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Kirchengeschichte: Alte Kirche, Christliche Archäologie
Human Nature in Gregory of Nyssa. Philosophical Background and Theological Significance.
Leiden-Boston-Köln: Brill 2000. XII, 271 S. gr.8 = Supplements to Vigiliae Christianae, 46. Lw. hfl 150.-. ISBN 90-04-11530-7.
The central purpose of this solidly researched and carefully written thesis is to offer an exploration of the precise meaning Gregory assigns to the model of community of nature which he employs in his discussion of both the divine unity and that of human nature.
In the course of his thesis Zachhuber makes the interesting and provocative suggestion that the Cappadocians were innovative in explaining the homousios of Nicaea by means of a coordinate, as distinct from a derivative model. In other words it is membership of the same class rather than derivation from the same source that confers upon the Son and Spirit both equality with the Father, and unity in the deity.
This is an interesting theory, but it hardly explains why the Son and Spirit were thought to be divine in the first place. The derivative model favoured by Origen and Athanasius does. Further both Nazianzus and Nyssen never abandon completely the derivative model. The former continues to prefer to account for the divine unity as at orat. 29,3; 40,43; 42,15 by appealing to the idea of the Father as the source of being and unity in the deity, as does the Nyssen at orat. 3 (GNO III.IV.13.20 ff.).
Gregor of Nyssa had previously attempted to justify the language of three in one by appealing to the logical model of membership of the same class. Despite his own apparent distaste for Aristotle he had used a model, derived from the Categories of Aristotle. Following him he had argued that that as Peter, James and John share the same logos tes usias and were therefore equal, so too the three members of the Trinity (cf. C.E.1.227 Ad. Ablab. GNO III,1,7-8 were equal. This illustration was to raise serious problems as is evident from his treatise Ad Ablabium, Quod non sunt tres Dei. In the course of it Gregory of Nyssa endeavours, with some measure of success, to extricate himself from the charge of tritheism, to which his language gave rise.
But what is this unity of human nature, which is used to illustrate the divine persons? Is Gregory's idea of human and divine nature, as Harnack seems to have supposed, simply a form of Aristotelianism which leads straight to tritheism, or is there more to it?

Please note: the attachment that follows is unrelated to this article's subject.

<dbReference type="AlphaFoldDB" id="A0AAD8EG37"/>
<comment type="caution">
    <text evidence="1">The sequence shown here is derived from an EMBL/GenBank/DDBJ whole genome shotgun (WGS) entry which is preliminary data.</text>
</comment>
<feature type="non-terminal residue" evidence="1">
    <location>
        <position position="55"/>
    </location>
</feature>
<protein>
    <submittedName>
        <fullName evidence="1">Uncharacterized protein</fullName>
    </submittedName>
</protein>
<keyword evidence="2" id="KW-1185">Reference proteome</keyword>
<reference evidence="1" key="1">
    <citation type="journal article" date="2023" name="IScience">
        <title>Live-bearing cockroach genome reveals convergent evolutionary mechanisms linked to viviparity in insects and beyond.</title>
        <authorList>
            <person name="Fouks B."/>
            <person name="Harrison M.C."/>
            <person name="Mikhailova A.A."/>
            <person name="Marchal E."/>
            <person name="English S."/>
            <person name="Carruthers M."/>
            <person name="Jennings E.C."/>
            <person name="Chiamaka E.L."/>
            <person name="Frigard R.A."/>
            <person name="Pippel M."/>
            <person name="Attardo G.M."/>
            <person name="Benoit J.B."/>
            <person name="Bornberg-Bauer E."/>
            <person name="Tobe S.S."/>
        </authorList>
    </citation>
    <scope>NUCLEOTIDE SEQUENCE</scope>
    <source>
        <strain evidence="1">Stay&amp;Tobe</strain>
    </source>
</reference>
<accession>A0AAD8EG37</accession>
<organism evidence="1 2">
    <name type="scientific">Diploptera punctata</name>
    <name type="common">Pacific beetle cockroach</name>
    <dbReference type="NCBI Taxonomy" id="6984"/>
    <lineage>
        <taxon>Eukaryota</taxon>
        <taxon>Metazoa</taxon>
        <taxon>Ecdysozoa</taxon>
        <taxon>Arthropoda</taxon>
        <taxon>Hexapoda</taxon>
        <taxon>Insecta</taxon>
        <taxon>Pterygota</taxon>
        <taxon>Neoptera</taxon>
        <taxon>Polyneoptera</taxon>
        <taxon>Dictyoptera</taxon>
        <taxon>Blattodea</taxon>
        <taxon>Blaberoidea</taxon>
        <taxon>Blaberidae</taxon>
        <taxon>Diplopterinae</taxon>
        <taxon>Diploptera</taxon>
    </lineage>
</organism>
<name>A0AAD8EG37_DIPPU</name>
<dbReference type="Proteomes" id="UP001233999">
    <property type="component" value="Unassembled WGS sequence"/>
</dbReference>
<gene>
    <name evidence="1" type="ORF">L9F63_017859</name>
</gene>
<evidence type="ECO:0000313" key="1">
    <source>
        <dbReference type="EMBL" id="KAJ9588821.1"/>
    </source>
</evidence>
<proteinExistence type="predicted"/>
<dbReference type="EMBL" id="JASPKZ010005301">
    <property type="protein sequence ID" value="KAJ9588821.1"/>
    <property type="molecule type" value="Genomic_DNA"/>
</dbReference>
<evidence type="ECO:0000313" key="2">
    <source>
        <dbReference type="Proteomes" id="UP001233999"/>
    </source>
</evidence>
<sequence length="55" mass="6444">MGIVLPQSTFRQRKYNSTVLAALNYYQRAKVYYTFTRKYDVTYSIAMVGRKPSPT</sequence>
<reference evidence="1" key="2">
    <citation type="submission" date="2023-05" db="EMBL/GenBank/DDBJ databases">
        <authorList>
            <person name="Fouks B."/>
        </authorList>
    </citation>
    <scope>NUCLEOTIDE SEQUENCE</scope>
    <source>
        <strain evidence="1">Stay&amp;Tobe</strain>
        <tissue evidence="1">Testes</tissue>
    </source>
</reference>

Z. explores the philosophical and dogmatic backgrounds to Gregorian usage with commendable ferocity and ingenuity. In so doing he exposes a number of peculiarities in Gregory's thought. If, for example, the primal man of Genesis 1,26 becomes plural is this a form of fall? What is the katholu antropos of de hominis opificio 16? It is the puzzles that a precise analysis of Gregory's meanings generates that leads Z. to his conclusions. It might have been useful in his discussion of this issue to have referred to precisely the same difficulty, that is the fusion of moral evil and natural necessity that both lead to the plurality of Mind/Spirit in Plotinus Ennead 5.1.
Z's conclusions can be briefly stated as follows. They are interesting, if hardly revolutionary. He repeats on several occasions his conviction that it is a mistake to look in Gregory for a systematic theology or, what in fact comes to the same thing, a clearly articulated philosophical standpoint from which his own theology may be inferred. So, for example, he tries to show that the notion of physis in Gregory is not to be understood monolithically. Though he clearly thinks that Gregory is no 'real' philosopher, he rates him more highly than do others.
The particular value of this work is that it distinguished out the differing paradigms with which Gregory is operating and shows their radical inconsistency. Gregory's understanding of salvation is sometimes humanistic, that is it employs moral and ascetical categories, and a times it is 'physical' in the sense Harnack understood that term, above all in his frequent use of the one sheep to stand for the whole of human nature as at Contra Eunomium 3.10,11 and 'Adv.Ap.16 (III.I,152.2 ff.). What Z. sees as the main flaw is the failure to coordinate these two differing models of salvation. This is doubtless true. Yet any attempt to explore the subject of the salvation of the human race is bound to arrive at a similar impasse sooner or later.